This study describes the clinical manifestations of ne-
maline myopathy using histochemical analysis along with
expression analysis of nebulin, desmin and myosin pro-
teins with immunohistochemistry.
A retrospective analysis of 4300 muscle biopsies performed
between January 1978 and July 2007 identified 15 patients with a
diagnosis of NM, but seven cases were excluded because there
was not enough material from the muscle biopsy for immuno-
histochemical analysis. Relevant data, including the clinical eval-
uation, serum enzymes levels, needle electromyography (EMG),
and histological-immunohistochemical aspects of the each mus-
cle biopsy, were collected. Consent to analyze the muscle biop-
sies was obtained in the out-patient clinic or during hospital ad-
mission for diagnostic investigation.
Patients were classified as typical form, intermediate form
or severe form, according to criteria established by the Inter-
national Nemalin Myopathy Consortium8. Particular attention
was paid to obstetrical history, pregnancy complications, mus-
cle weakness and tonus, breastfeeding difficulties, respiratory
failures, dysphagia, and facial and skeletal deformities (dysmor-
phisms). Other relevant data were also collected including age,
gender, course of disease and family history.
The levels of creatine kinase (CK), aldolase (AL) and lactate
dehydrogenase (LDH) were recorded as a proportion reflecting
their increase above normal limits.
The electromyography (EMG) pattern was classified as nor-
mal, myopathic, denervation or mixed (myopathic with dener-
vation findings) according to standard procedures29.
Muscle biopsies were frozen in liquid nitrogen at –170oC and
cryostat sections were stained histologically, according to stan-
dard procedures7,11. The predominance of type I fibers with an AT-
Pase reaction (pH 9.4, 4.6 and 4.3), moth-eaten fibers with NADH-
tetrazolium redutase, focal increases in acid phosphatase, and
the frequency and distribution (subsarcolemmal, intermyofibrilar
or mixed) of fibers with rods on MGT were determined by count-
ing approximately 300 to 500 muscle fibers of each specimen.
The cryostat sections (4 um) of muscle biopsies were used
for immunohistochemistry with specific primary antibodies and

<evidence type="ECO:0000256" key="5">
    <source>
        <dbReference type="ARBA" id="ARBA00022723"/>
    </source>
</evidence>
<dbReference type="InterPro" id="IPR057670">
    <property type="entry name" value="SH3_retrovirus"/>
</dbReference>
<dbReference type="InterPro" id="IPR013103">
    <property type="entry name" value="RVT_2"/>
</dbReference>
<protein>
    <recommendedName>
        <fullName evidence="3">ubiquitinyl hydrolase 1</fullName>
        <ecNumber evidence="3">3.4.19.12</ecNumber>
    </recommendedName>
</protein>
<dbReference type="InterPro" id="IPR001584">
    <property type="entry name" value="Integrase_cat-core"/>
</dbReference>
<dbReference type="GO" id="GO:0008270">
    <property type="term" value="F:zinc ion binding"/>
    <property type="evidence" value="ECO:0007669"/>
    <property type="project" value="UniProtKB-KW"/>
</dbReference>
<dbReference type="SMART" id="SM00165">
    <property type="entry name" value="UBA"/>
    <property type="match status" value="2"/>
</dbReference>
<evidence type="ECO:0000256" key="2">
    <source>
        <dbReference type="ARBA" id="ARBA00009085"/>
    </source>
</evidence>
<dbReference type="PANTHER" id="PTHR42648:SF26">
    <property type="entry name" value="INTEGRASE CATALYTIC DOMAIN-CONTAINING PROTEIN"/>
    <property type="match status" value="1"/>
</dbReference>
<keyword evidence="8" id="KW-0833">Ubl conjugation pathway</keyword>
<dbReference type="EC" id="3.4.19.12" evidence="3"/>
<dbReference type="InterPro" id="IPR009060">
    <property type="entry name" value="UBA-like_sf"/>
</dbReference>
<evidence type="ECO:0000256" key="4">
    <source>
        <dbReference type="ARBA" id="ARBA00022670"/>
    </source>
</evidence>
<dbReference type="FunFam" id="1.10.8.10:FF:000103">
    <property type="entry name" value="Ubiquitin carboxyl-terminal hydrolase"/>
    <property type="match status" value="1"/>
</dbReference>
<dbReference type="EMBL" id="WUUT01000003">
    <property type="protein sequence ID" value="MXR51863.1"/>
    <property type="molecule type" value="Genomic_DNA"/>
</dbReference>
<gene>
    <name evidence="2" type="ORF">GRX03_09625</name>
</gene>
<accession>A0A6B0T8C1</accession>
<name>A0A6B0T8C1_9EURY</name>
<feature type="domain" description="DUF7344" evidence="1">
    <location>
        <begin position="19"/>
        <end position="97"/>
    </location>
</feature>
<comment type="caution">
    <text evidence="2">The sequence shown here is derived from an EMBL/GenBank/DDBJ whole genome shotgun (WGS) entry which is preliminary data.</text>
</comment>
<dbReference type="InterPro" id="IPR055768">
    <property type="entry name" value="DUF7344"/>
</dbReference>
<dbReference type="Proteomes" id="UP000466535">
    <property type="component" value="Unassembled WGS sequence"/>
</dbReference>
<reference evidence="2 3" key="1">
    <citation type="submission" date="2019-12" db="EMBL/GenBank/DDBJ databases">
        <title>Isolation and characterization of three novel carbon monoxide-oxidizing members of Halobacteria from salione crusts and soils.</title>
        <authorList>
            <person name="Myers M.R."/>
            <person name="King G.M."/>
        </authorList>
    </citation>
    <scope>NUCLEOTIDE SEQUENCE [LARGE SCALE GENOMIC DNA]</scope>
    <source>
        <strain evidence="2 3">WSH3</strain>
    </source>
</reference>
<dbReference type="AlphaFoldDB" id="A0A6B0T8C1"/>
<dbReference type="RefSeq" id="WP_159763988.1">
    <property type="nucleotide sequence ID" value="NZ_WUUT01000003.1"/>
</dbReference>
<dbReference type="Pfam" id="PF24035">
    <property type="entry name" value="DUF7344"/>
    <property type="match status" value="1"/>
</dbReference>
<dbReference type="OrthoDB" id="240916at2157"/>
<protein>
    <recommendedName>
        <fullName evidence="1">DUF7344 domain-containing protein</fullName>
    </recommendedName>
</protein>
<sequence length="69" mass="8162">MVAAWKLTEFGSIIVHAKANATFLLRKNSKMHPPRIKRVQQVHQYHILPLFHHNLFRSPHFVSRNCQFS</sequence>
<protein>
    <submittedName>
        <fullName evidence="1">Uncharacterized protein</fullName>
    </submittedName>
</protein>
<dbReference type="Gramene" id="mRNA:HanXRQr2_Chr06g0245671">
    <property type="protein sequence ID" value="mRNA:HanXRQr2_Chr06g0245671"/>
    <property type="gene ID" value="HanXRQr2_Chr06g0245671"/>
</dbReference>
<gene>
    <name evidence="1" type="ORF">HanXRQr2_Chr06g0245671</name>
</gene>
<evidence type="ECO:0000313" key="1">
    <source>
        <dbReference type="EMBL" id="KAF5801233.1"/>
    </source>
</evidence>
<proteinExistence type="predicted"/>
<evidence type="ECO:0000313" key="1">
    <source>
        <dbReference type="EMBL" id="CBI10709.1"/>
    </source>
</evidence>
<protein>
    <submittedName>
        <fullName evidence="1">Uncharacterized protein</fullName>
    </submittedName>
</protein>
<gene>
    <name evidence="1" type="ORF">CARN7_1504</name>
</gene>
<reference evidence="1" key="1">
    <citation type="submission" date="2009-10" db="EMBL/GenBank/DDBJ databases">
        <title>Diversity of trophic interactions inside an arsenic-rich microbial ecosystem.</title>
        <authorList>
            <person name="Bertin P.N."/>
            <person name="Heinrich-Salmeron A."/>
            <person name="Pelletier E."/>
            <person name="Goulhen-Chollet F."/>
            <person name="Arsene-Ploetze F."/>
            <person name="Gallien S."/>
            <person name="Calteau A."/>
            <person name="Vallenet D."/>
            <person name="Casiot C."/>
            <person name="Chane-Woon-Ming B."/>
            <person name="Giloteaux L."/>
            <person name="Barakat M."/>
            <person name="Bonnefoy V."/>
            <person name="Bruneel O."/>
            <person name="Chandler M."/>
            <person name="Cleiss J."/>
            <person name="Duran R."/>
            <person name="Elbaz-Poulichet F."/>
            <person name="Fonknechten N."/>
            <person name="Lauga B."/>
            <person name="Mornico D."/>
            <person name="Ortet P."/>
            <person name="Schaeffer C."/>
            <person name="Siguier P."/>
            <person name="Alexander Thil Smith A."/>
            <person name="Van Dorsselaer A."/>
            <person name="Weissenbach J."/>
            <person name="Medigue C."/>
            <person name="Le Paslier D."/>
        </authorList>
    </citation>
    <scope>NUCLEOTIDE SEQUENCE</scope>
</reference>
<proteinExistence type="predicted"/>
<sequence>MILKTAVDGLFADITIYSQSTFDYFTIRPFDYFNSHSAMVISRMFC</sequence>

secondary antibody (anti-IgG) conjugated to fluorescein for neb-
ulin, desmin and myosin proteins, according to standard proce-
dures. The primary antibodies used were an anti-nebulin mono-
clonal antibody (Sigma, dilution 1:50), an anti-desmin monoclonal
antibody (Sigma, dilution 1:20) and a fast anti-myosin monoclo-
nal antibody (Sigma, dilution 1:10). The secondary antibody con-
jugated to fluorescein was used at a dilution 30:500. Afterwards,
an immunofluorescence analysis was performed using an epif-
luorescence microscope. The immunofluorescent classification
was modified based on the descriptions of Gurgel-Giannetti et
al.15 and Imoto et al.16: (1) nebulin: absent expression, heteroge-
neous expression (diffused imperfection), or homogeneous ex-
pression; (2) desmin: absent expression, homogeneous expres-
sion, or strongly positive expression; and (3) fast myosin: absent
expression or mosaic-type expression.
There were eight patients (six female and two male)
aged 2 months to 6 years, with a mean age of 22 months.
The patients were classified as having the typical form in
five cases, the intermediate form in two cases and severe
form in one case. Muscle hypotonia since birth was pres-
ent in all cases. The other clinical findings reported were
skeletal or facial dysmorphisms, breastfeeding difficulties
and respiratory failure (Table). Dysphagia, cardiomyopa-
thy and ophtalmoplegia were not observed. No obstetric
abnormalities were observed in six cases, but gestational
complications such as a decreased fetal movements, oli-
gohydramnios and premature birth were observed in two
cases (intermediated form and severe form). No family
history was observed (Table).
Only one case (case 4) had serum CK and LDH levels
increased above the normal limits (Table).
The EMG pattern was observed in seven patients and
was myopathic in two cases, neurogenic in three cases
and normal in the remainder. The EMG revealed abnor-
malities in four cases of the typical form, two of the in-
termediate form and in the one of the severe congeni-
tal case (Table).
A muscle histological analysis was performed in all
cases and the most common abnormalities found in mus-
cle biopsies were rods in all cases, type 1 fiber predom-
inance in five cases, moth-eaten fibers in four cases and
a focal increase in fibers of acid phosphatase activity in